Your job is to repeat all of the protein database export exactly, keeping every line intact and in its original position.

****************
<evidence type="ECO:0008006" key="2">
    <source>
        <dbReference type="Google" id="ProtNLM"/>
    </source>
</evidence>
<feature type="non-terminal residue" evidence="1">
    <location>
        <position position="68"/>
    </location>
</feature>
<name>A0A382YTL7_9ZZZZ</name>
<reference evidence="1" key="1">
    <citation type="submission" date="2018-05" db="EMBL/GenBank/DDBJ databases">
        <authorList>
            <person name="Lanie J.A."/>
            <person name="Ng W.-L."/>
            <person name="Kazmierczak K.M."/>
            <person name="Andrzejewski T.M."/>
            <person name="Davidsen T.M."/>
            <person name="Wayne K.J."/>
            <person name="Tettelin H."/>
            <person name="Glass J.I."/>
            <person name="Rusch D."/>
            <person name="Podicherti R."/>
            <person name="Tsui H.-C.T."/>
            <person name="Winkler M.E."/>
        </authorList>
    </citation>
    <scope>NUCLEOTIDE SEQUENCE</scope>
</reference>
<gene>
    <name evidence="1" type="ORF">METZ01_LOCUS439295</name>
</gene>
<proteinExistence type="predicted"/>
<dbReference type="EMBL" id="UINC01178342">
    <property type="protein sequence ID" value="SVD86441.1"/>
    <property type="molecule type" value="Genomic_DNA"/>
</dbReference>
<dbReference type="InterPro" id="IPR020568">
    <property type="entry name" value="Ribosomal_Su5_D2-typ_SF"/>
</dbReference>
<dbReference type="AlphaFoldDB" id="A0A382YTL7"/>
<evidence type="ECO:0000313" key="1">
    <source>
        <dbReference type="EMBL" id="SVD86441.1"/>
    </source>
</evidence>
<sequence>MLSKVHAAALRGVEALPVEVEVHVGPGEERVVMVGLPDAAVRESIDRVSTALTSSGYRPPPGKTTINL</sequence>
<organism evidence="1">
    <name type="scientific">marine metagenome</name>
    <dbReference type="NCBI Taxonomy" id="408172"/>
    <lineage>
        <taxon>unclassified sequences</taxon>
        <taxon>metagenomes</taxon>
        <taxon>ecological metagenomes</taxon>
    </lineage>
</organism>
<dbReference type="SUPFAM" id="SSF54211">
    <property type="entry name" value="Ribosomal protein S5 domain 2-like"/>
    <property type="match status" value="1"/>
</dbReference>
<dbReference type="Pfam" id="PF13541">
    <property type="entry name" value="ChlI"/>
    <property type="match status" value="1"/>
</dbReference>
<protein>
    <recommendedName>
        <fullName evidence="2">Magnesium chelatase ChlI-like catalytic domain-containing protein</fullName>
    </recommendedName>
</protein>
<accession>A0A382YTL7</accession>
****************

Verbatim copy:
<evidence type="ECO:0008006" key="2">
    <source>
        <dbReference type="Google" id="ProtNLM"/>
    </source>
</evidence>
<feature type="non-terminal residue" evidence="1">
    <location>
        <position position="68"/>
    </location>
</feature>
<name>A0A382YTL7_9ZZZZ</name>
<reference evidence="1" key="1">
    <citation type="submission" date="2018-05" db="EMBL/GenBank/DDBJ databases">
        <authorList>
            <person name="Lanie J.A."/>
            <person name="Ng W.-L."/>
            <person name="Kazmierczak K.M."/>
            <person name="Andrzejewski T.M."/>
            <person name="Davidsen T.M."/>
            <person name="Wayne K.J."/>
            <person name="Tettelin H."/>
            <person name="Glass J.I."/>
            <person name="Rusch D."/>
            <person name="Podicherti R."/>
            <person name="Tsui H.-C.T."/>
            <person name="Winkler M.E."/>
        </authorList>
    </citation>
    <scope>NUCLEOTIDE SEQUENCE</scope>
</reference>
<gene>
    <name evidence="1" type="ORF">METZ01_LOCUS439295</name>
</gene>
<proteinExistence type="predicted"/>
<dbReference type="EMBL" id="UINC01178342">
    <property type="protein sequence ID" value="SVD86441.1"/>
    <property type="molecule type" value="Genomic_DNA"/>
</dbReference>
<dbReference type="InterPro" id="IPR020568">
    <property type="entry name" value="Ribosomal_Su5_D2-typ_SF"/>
</dbReference>
<dbReference type="AlphaFoldDB" id="A0A382YTL7"/>
<evidence type="ECO:0000313" key="1">
    <source>
        <dbReference type="EMBL" id="SVD86441.1"/>
    </source>
</evidence>
<sequence>MLSKVHAAALRGVEALPVEVEVHVGPGEERVVMVGLPDAAVRESIDRVSTALTSSGYRPPPGKTTINL</sequence>
<organism evidence="1">
    <name type="scientific">marine metagenome</name>
    <dbReference type="NCBI Taxonomy" id="408172"/>
    <lineage>
        <taxon>unclassified sequences</taxon>
        <taxon>metagenomes</taxon>
        <taxon>ecological metagenomes</taxon>
    </lineage>
</organism>
<dbReference type="SUPFAM" id="SSF54211">
    <property type="entry name" value="Ribosomal protein S5 domain 2-like"/>
    <property type="match status" value="1"/>
</dbReference>
<dbReference type="Pfam" id="PF13541">
    <property type="entry name" value="ChlI"/>
    <property type="match status" value="1"/>
</dbReference>
<protein>
    <recommendedName>
        <fullName evidence="2">Magnesium chelatase ChlI-like catalytic domain-containing protein</fullName>
    </recommendedName>
</protein>
<accession>A0A382YTL7</accession>